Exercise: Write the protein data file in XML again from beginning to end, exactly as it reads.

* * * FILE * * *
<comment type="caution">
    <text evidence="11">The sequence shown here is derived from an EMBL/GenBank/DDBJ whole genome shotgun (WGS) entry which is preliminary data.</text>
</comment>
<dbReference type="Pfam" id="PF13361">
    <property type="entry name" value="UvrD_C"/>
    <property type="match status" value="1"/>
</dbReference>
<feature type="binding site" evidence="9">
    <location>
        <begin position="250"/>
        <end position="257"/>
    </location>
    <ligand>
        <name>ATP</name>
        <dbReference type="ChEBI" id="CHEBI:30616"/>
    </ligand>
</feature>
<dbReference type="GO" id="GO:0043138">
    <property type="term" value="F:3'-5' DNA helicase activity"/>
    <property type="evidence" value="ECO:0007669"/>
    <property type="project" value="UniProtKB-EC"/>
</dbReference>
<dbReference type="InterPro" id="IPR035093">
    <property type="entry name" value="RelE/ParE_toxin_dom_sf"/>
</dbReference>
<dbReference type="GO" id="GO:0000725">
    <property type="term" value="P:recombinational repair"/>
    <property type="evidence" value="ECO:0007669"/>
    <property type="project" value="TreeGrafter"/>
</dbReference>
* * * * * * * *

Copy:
<comment type="caution">
    <text evidence="11">The sequence shown here is derived from an EMBL/GenBank/DDBJ whole genome shotgun (WGS) entry which is preliminary data.</text>
</comment>
<dbReference type="Pfam" id="PF13361">
    <property type="entry name" value="UvrD_C"/>
    <property type="match status" value="1"/>
</dbReference>
<feature type="binding site" evidence="9">
    <location>
        <begin position="250"/>
        <end position="257"/>
    </location>
    <ligand>
        <name>ATP</name>
        <dbReference type="ChEBI" id="CHEBI:30616"/>
    </ligand>
</feature>
<dbReference type="GO" id="GO:0043138">
    <property type="term" value="F:3'-5' DNA helicase activity"/>
    <property type="evidence" value="ECO:0007669"/>
    <property type="project" value="UniProtKB-EC"/>
</dbReference>
<dbReference type="InterPro" id="IPR035093">
    <property type="entry name" value="RelE/ParE_toxin_dom_sf"/>
</dbReference>
<dbReference type="GO" id="GO:0000725">
    <property type="term" value="P:recombinational repair"/>
    <property type="evidence" value="ECO:0007669"/>
    <property type="project" value="TreeGrafter"/>
</dbReference>